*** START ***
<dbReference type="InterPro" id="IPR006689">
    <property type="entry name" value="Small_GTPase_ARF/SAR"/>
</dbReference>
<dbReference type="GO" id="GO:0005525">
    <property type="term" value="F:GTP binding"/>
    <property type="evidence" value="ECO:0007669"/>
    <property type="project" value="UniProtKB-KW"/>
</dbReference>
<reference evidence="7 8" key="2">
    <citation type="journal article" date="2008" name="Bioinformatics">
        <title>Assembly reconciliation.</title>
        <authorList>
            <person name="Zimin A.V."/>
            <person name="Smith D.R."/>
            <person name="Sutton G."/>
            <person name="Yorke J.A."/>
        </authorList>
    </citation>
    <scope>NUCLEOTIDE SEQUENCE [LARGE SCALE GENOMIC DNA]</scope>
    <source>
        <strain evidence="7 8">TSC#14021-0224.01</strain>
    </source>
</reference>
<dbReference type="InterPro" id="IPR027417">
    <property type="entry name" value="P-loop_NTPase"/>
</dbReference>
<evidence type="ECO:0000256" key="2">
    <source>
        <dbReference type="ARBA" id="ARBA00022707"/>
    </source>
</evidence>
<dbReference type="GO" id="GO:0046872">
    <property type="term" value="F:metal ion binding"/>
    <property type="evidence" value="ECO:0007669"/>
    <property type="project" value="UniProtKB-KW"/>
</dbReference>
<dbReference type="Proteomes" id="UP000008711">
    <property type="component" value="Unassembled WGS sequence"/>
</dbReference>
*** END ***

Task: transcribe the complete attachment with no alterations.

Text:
<dbReference type="InterPro" id="IPR006689">
    <property type="entry name" value="Small_GTPase_ARF/SAR"/>
</dbReference>
<dbReference type="GO" id="GO:0005525">
    <property type="term" value="F:GTP binding"/>
    <property type="evidence" value="ECO:0007669"/>
    <property type="project" value="UniProtKB-KW"/>
</dbReference>
<reference evidence="7 8" key="2">
    <citation type="journal article" date="2008" name="Bioinformatics">
        <title>Assembly reconciliation.</title>
        <authorList>
            <person name="Zimin A.V."/>
            <person name="Smith D.R."/>
            <person name="Sutton G."/>
            <person name="Yorke J.A."/>
        </authorList>
    </citation>
    <scope>NUCLEOTIDE SEQUENCE [LARGE SCALE GENOMIC DNA]</scope>
    <source>
        <strain evidence="7 8">TSC#14021-0224.01</strain>
    </source>
</reference>
<dbReference type="InterPro" id="IPR027417">
    <property type="entry name" value="P-loop_NTPase"/>
</dbReference>
<evidence type="ECO:0000256" key="2">
    <source>
        <dbReference type="ARBA" id="ARBA00022707"/>
    </source>
</evidence>
<dbReference type="GO" id="GO:0046872">
    <property type="term" value="F:metal ion binding"/>
    <property type="evidence" value="ECO:0007669"/>
    <property type="project" value="UniProtKB-KW"/>
</dbReference>
<dbReference type="Proteomes" id="UP000008711">
    <property type="component" value="Unassembled WGS sequence"/>
</dbReference>